In May 2015, I reached one of my life goals: I earned a B.A. in Economics from Howard University. However, like many young black men in Oakland, I have faced great adversity. I grew up without a consistent father and lost my mother to drug addiction. When I walked the stage to receive my diploma, I couldn’t help but reminisce on all of my black, Latino, and Asian brothers who were never able to obtain a degree. By virtue of being racial minorities, there are social and institutional systems working against us and to “make it”, we have to be exceptional.
My adolescent years were difficult, and I was often living with other family members. It was confusing, being evicted and struggling through poverty. I felt life was unfair. I was tired of losing friends, going to different schools and not knowing where I was going to be next. But no matter what I went through, the influence my NaNa had on me, the admiration and respect I had for Aunt Carolyn and my cousins who provided for me, and the love I had for my mother and siblings helped develop a desire to challenge myself and fulfill my potential.
I enrolled in College Track the summer before ninth grade. They provided tutoring, counseling, exposure to college, and help with the college application process, but what most appealed to me at fourteen was the possibility of exploring and experiencing new things. As a result, I created a strong bond with my College Track family. Together, we took full advantage of the opportunities that came our way from backpacking trips, traveling abroad, going on college visits, and community service. I was extremely active. Growing up in Oakland and moving around, I never had a chance to do anything like this.
In the fall of 2010, I enrolled on Howard’s campus. I played football, and I was doing well in school. But issues from my upbringing surfaced made it difficult to acclimate in college. Midway through, my older brother was diagnosed with schizophrenia. It was extremely difficult to cope with because I love my brother. I found myself lost, unable to perform academically, and lacking the motivation to go on with school.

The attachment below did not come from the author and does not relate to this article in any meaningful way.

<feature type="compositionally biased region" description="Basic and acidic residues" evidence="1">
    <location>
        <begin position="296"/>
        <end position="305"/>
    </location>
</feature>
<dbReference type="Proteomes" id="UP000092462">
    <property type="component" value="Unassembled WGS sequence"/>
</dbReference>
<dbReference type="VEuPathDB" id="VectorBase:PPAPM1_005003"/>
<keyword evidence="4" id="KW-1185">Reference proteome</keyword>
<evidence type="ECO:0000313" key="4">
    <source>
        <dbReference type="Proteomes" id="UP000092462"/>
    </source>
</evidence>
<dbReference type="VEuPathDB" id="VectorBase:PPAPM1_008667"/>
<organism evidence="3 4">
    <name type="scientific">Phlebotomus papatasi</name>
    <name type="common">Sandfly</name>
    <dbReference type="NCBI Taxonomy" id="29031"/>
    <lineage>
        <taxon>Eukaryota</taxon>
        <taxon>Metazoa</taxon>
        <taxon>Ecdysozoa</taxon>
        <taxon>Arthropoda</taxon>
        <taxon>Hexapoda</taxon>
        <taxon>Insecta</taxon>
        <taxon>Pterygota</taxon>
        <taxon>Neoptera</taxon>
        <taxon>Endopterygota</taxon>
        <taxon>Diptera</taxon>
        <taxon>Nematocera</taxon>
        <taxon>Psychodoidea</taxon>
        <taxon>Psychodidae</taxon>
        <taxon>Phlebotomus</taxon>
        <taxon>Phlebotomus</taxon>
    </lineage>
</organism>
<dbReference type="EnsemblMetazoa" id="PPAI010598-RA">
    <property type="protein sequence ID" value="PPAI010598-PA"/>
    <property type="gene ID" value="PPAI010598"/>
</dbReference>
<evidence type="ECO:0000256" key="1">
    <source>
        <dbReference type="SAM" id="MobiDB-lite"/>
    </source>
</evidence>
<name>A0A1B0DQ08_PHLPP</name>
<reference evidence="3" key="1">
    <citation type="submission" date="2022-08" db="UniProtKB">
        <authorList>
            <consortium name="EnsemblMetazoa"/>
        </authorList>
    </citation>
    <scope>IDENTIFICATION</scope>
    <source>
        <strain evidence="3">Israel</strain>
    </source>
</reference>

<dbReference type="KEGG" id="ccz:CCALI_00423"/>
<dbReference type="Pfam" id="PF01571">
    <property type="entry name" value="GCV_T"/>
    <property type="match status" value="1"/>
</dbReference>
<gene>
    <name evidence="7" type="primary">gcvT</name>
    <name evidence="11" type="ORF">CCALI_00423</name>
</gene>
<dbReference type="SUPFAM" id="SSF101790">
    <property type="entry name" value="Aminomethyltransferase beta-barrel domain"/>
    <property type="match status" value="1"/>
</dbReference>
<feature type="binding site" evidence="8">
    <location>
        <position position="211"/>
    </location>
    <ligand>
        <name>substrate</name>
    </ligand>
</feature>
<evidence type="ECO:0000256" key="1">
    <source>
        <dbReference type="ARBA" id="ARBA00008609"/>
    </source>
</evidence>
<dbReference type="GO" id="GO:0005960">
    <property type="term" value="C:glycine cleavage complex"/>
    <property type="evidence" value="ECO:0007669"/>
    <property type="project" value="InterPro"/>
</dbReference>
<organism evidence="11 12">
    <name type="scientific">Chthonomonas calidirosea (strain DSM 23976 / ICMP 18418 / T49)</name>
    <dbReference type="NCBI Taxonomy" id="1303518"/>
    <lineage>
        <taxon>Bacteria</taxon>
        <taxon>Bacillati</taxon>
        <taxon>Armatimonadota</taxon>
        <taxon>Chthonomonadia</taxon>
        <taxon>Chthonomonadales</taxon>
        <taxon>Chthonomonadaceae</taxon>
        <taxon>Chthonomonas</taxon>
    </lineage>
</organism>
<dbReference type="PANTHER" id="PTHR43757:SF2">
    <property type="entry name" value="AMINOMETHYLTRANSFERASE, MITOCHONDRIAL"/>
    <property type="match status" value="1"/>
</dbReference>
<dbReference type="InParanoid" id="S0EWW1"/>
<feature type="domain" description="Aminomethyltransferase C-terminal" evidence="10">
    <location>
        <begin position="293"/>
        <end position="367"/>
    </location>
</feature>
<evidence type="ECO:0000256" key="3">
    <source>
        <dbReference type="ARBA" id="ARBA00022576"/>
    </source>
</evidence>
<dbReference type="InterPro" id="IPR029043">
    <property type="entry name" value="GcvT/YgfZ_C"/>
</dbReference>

I stopped playing football and took time off of school. At that point, I realized that earning a degree wasn’t going to help me get through my personal issues. I needed help emotionally. I needed counseling, and so I did that.
Fortunately for me, I was supported by College Track, scholarship advisors, family, and friends when I was ready to get back on track. I received regular counseling and resurrected my motivation and purpose for my college education.
As a result, I reinvented myself, joining new activities on campus. I got involved with a mentoring program called C.H.I.L.L., College Has Its Life Lessons, where I tutored Upward Bound students every Saturday in Washington, DC. Eventually, I became president of the organization and helped my students gain scholarships.
My experience mentoring troubled D.C. youth taught me the value of giving back. They reminded me of my community, and having participated in College Track, I understood that having role models that look like you and understand you can be life changing. As I look ahead, I will continue to give back to my community and act as a living example of what is possible for young men of color.